Host:

That's great. I love the fact that this is available for our patients because so many of our heart patients here in Shipley have these specific issues. So it's wonderful to know there's someplace to get them to

Sharon, which programs do you manage?

Sharon Krispinsky:

Yes, well I manage four chronic health programs that are complementary to the community. I have a chronic disease self-management education program, a chronic pain program, and HIV program. The chronic disease program, we can actually take out to employers and teach these tools and skills to employees at any company as well.

Host:

That's wonderful. That's fantastic.

Sharon Krispinsky:

These programs were originally developed at Stanford University and they're taught worldwide and as well mentioned, they're very outcomes driven. And we'll share with you some of those outcomes,

Host:

Rowe, talk to me a little bit about how you're measuring the effects of your program.

Rowe Hudson:

You know, we're always constantly evolving our programs based on the outcomes that we see based on new technologies. We're constantly looking at our performance and what we can do to improve. So for example, if you look at our diabetes program, one of the markers that we use to measure success in the program is the hemoglobin A1C test. The hemoglobin A1C for anyone who doesn't know is a blood test that can determine someone's diabetes control, how well they're controlled. The goal of someone who is well controlled would be an A1C around 6.5, maybe upwards to 7, or perhaps a little lower than that. What we see on average is that our, our hemoglobin A1C is for our patients after they've been in our program for six months, they have a reduction of 1.3% or 1.3 points. So, that would be as an example, you have somebody that comes in with an A1C of 8, which is too high, it means their diabetes is uncontrolled. Six months later, they're at 6.7, which would be in that range that we would see now, of course, people who start much higher may have even more of an improvement as we continue to work with them, we see that. If we're talking about gestational diabetes, we're looking at the birth weight of the babies once they're delivered. Macrosomia is a condition of a high birth weight. Any baby delivered 8 lb, 13 ounces or higher is considered in that condition, and that is a complication of uncontrolled diabetes during pregnancy. We measure our birth weights of our patients after they've delivered and ours run right around 7 to 7.3 pounds, which is right in there with a non-diabetes delivery, which is great. As it relates to our weight management program, we look at pounds loss by percentage, we see about a 5% weight loss in about three months, which is pretty average, or that's what's your goal is. That is the recommended amount. So, and then our diabetes prevention program, as I mentioned earlier, we're looking at weight loss and we're looking at exercise and we see 78% of the individuals at the three-month mark are exercising at least 150 minutes a week, which is what we're shooting for. 55% of them have achieved the weight loss goal. At that point.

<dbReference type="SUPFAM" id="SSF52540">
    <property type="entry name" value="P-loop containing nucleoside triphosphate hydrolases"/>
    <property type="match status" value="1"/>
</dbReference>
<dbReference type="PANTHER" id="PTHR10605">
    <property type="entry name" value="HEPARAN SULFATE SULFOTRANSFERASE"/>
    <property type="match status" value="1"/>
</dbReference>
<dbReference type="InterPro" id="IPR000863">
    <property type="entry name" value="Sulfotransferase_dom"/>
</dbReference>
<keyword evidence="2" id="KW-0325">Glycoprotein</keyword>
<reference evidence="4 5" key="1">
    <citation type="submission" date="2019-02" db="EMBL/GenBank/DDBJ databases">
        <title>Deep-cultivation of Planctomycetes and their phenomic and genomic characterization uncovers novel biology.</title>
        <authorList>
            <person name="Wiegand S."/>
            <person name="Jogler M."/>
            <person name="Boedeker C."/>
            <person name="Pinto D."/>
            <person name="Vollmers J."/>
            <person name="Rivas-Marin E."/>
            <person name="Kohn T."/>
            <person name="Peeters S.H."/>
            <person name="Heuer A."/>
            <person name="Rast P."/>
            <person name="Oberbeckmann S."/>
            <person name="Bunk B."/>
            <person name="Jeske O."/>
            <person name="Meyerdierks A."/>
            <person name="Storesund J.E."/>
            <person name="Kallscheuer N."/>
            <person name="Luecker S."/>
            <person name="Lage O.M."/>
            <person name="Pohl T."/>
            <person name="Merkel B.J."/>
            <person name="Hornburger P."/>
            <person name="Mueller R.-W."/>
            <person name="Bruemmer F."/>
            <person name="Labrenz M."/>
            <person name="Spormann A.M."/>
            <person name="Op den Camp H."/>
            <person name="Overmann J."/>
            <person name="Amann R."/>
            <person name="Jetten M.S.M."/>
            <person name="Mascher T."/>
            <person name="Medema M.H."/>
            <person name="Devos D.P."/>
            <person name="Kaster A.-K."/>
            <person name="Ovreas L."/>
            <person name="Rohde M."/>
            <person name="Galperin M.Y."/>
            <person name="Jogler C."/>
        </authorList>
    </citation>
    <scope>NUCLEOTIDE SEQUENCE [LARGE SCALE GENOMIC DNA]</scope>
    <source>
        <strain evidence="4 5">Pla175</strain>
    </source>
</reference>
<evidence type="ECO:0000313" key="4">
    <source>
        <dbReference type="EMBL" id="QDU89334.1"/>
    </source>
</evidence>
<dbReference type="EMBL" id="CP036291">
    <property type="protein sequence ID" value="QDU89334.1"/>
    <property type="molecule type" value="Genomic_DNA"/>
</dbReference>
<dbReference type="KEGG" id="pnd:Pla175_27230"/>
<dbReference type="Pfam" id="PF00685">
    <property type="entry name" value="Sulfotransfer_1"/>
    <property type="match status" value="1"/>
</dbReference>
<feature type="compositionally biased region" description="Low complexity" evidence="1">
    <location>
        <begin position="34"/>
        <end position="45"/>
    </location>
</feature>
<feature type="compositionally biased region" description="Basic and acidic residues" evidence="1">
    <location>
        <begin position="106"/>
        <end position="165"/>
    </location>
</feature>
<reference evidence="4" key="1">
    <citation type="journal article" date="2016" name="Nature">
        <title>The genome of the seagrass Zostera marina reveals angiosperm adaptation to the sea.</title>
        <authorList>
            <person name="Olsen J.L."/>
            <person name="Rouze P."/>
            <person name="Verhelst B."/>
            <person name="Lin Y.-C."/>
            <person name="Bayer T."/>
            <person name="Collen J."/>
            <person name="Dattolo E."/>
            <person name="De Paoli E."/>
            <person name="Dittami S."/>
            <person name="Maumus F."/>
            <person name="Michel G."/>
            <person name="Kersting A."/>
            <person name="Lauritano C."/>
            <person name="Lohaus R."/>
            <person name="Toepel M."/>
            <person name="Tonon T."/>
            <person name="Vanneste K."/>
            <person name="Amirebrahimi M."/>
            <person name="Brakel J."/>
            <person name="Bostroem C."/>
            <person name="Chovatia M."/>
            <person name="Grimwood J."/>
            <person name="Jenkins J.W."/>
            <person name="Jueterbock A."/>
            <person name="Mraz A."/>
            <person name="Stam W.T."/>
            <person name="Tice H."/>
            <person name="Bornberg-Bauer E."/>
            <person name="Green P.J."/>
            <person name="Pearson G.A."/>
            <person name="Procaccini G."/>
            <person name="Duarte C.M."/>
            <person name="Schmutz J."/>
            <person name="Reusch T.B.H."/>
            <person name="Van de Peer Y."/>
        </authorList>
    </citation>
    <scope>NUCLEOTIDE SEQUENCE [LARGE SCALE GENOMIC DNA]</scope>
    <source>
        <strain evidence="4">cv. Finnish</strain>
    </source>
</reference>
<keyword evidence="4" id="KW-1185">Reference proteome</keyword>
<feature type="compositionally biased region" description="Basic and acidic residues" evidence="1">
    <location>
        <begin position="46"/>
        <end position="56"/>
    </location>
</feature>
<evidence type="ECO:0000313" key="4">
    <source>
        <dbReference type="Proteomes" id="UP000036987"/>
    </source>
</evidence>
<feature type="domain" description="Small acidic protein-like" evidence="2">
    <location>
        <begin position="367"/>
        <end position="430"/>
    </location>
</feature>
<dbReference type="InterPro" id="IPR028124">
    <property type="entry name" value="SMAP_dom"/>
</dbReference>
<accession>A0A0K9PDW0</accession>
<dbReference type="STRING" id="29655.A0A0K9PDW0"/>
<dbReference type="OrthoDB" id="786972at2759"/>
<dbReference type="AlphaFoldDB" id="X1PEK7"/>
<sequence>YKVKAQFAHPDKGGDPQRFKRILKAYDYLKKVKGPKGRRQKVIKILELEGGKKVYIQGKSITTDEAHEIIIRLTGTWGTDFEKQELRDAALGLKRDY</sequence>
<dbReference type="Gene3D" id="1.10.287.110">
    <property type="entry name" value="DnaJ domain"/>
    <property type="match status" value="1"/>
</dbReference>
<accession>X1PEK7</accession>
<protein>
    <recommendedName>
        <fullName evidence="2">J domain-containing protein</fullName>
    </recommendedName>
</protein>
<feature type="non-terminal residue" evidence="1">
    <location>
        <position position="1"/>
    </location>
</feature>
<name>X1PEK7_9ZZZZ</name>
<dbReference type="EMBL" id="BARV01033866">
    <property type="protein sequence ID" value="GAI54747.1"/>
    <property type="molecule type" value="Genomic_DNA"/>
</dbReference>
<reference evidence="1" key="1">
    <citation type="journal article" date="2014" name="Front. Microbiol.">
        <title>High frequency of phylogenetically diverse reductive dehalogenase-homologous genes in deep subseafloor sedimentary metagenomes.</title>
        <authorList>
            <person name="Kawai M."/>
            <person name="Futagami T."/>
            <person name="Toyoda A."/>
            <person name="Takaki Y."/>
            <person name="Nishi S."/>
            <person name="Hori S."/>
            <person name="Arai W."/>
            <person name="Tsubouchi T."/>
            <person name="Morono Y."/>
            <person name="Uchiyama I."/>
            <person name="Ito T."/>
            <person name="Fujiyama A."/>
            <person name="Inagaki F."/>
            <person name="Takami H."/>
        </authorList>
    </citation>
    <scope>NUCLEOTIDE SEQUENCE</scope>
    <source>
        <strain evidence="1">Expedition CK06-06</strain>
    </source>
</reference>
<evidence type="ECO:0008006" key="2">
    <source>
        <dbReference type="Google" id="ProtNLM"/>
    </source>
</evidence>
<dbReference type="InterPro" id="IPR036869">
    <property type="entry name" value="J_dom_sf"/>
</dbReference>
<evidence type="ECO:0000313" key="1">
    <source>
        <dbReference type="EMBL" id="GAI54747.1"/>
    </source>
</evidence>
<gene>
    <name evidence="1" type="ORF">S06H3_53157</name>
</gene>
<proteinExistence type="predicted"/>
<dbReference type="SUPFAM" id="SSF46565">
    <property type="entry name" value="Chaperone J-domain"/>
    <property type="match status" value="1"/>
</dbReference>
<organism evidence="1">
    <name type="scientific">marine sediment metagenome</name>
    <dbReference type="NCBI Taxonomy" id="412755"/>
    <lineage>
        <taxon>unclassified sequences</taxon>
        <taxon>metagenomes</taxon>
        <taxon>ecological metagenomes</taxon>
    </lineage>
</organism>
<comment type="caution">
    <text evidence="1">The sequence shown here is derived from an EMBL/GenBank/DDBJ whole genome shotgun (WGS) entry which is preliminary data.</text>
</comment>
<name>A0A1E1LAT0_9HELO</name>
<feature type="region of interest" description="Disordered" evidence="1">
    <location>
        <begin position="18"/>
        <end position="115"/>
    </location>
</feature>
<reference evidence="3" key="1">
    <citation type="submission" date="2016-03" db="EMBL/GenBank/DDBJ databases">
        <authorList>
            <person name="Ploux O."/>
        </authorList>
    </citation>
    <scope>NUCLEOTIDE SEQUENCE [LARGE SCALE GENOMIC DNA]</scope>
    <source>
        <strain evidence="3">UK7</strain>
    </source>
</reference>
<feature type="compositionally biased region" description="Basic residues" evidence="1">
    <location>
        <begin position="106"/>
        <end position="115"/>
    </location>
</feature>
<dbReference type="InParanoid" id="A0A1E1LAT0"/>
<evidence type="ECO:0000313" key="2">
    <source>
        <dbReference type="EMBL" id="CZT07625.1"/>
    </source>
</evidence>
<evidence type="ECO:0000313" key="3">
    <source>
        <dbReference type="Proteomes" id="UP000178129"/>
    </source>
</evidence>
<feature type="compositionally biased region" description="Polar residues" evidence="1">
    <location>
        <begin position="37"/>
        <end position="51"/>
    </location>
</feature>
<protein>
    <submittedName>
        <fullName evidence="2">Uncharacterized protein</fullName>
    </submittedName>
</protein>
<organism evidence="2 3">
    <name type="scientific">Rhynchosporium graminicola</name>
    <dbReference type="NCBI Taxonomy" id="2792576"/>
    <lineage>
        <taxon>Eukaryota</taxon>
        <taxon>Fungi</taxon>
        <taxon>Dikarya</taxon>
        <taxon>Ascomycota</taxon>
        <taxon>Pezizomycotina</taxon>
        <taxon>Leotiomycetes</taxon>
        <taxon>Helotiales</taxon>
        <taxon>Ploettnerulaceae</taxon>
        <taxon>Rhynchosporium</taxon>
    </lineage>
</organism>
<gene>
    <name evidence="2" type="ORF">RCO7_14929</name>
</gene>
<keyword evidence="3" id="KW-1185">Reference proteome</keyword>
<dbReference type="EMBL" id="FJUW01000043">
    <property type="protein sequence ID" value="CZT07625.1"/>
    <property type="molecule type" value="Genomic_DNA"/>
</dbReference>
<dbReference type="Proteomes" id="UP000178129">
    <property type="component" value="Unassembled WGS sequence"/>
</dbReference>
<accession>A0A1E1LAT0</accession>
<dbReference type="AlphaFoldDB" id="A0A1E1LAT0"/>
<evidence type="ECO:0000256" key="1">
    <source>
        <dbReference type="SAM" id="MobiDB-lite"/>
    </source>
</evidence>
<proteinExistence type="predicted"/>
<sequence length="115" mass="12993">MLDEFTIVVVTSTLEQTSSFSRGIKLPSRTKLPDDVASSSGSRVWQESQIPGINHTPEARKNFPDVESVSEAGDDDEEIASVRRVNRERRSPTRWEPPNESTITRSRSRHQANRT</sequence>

Host:

I know that diabetes is a big issue for a lot of our patients, and especially adult-onset diabetes. I have a family member who has a devil of a time managing his sugars. Sharon, why do you think people have such a hard time controlling their sugars and how does your program help them manage their sugars? What's new out there in the way of glucose management?

Sharon Krispinsky:

Well, diabetes is such a complex disease. There are so many variables that affect your blood sugar, such as what you eat. You know, how many carbohydrates are you consuming? Your physical activity, are you active, are you not, and stress? And then also we have to remember physical stress. So if you become ill with a cold or the flu or COVID, or you have surgery or an infection, all of that's going to impact your blood sugars. So it is very complex, but at Lee Health solutions, our Lee diabetes care program will teach participants the tools necessary to manage this condition. There's so much new out in the market, whether we're talking about inhaled insulins or insulin via patch, where you can put a patch, we have continuous glucose monitoring out there.

Host:

I've seen those, I like that idea.

Sharon Krispinsky:

Yes, where you could see it on your smartphone. We have long-acting insulins, much longer even than 24 hours now that we can utilize. Even with our pills, our oral agents, we actually have agents that really affect the root cause of what is causing type two diabetes. When I started many years ago in 1980s, we only had one class of medications and those are drugs that affected the pancreas, but we have so much more on the market now.

Host:

I know, it seems like every time I turn the TV on, there's a new drug for diabetes out there.

Rowe, how does Lee Health solution stay on top of the continued advances and understanding that we have in the management of chronic disease?